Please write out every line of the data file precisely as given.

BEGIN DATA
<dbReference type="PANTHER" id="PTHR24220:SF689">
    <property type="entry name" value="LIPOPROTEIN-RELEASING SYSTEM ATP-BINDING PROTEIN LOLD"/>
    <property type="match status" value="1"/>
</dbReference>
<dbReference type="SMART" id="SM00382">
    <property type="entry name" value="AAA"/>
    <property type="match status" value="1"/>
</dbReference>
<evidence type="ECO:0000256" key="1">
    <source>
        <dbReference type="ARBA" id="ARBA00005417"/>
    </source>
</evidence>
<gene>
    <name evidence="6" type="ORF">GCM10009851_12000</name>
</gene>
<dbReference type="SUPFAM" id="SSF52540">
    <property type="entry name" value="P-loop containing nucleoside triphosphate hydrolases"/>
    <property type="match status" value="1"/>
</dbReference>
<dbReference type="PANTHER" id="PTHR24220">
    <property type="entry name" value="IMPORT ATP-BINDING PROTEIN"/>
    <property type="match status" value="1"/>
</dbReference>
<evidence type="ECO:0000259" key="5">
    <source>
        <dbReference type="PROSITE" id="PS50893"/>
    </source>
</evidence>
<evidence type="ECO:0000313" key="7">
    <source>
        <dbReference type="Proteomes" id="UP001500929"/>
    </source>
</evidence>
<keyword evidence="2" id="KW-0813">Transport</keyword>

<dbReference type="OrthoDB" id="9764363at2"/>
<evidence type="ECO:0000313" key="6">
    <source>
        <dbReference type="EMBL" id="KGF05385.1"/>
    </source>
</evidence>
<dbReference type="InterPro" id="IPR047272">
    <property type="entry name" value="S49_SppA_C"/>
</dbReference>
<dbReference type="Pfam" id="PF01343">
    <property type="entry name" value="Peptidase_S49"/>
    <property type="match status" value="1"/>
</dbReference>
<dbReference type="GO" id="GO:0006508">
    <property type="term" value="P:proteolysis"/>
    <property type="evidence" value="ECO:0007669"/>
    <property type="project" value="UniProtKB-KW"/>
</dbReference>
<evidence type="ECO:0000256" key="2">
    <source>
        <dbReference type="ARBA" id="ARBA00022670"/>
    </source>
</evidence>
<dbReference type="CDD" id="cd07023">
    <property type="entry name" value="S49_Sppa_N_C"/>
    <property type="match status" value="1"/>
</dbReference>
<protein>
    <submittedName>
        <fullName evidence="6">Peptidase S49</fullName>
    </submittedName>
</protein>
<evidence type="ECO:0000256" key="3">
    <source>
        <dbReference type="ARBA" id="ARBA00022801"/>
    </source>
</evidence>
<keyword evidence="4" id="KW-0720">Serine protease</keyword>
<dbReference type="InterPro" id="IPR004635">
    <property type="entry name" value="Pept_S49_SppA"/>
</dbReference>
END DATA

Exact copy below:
<dbReference type="PANTHER" id="PTHR24220:SF689">
    <property type="entry name" value="LIPOPROTEIN-RELEASING SYSTEM ATP-BINDING PROTEIN LOLD"/>
    <property type="match status" value="1"/>
</dbReference>
<dbReference type="SMART" id="SM00382">
    <property type="entry name" value="AAA"/>
    <property type="match status" value="1"/>
</dbReference>
<evidence type="ECO:0000256" key="1">
    <source>
        <dbReference type="ARBA" id="ARBA00005417"/>
    </source>
</evidence>
<gene>
    <name evidence="6" type="ORF">GCM10009851_12000</name>
</gene>
<dbReference type="SUPFAM" id="SSF52540">
    <property type="entry name" value="P-loop containing nucleoside triphosphate hydrolases"/>
    <property type="match status" value="1"/>
</dbReference>
<dbReference type="PANTHER" id="PTHR24220">
    <property type="entry name" value="IMPORT ATP-BINDING PROTEIN"/>
    <property type="match status" value="1"/>
</dbReference>
<evidence type="ECO:0000259" key="5">
    <source>
        <dbReference type="PROSITE" id="PS50893"/>
    </source>
</evidence>
<evidence type="ECO:0000313" key="7">
    <source>
        <dbReference type="Proteomes" id="UP001500929"/>
    </source>
</evidence>
<keyword evidence="2" id="KW-0813">Transport</keyword>

<dbReference type="OrthoDB" id="9764363at2"/>
<evidence type="ECO:0000313" key="6">
    <source>
        <dbReference type="EMBL" id="KGF05385.1"/>
    </source>
</evidence>
<dbReference type="InterPro" id="IPR047272">
    <property type="entry name" value="S49_SppA_C"/>
</dbReference>
<dbReference type="Pfam" id="PF01343">
    <property type="entry name" value="Peptidase_S49"/>
    <property type="match status" value="1"/>
</dbReference>
<dbReference type="GO" id="GO:0006508">
    <property type="term" value="P:proteolysis"/>
    <property type="evidence" value="ECO:0007669"/>
    <property type="project" value="UniProtKB-KW"/>
</dbReference>
<evidence type="ECO:0000256" key="2">
    <source>
        <dbReference type="ARBA" id="ARBA00022670"/>
    </source>
</evidence>
<dbReference type="CDD" id="cd07023">
    <property type="entry name" value="S49_Sppa_N_C"/>
    <property type="match status" value="1"/>
</dbReference>
<protein>
    <submittedName>
        <fullName evidence="6">Peptidase S49</fullName>
    </submittedName>
</protein>
<evidence type="ECO:0000256" key="3">
    <source>
        <dbReference type="ARBA" id="ARBA00022801"/>
    </source>
</evidence>
<keyword evidence="4" id="KW-0720">Serine protease</keyword>
<dbReference type="InterPro" id="IPR004635">
    <property type="entry name" value="Pept_S49_SppA"/>
</dbReference>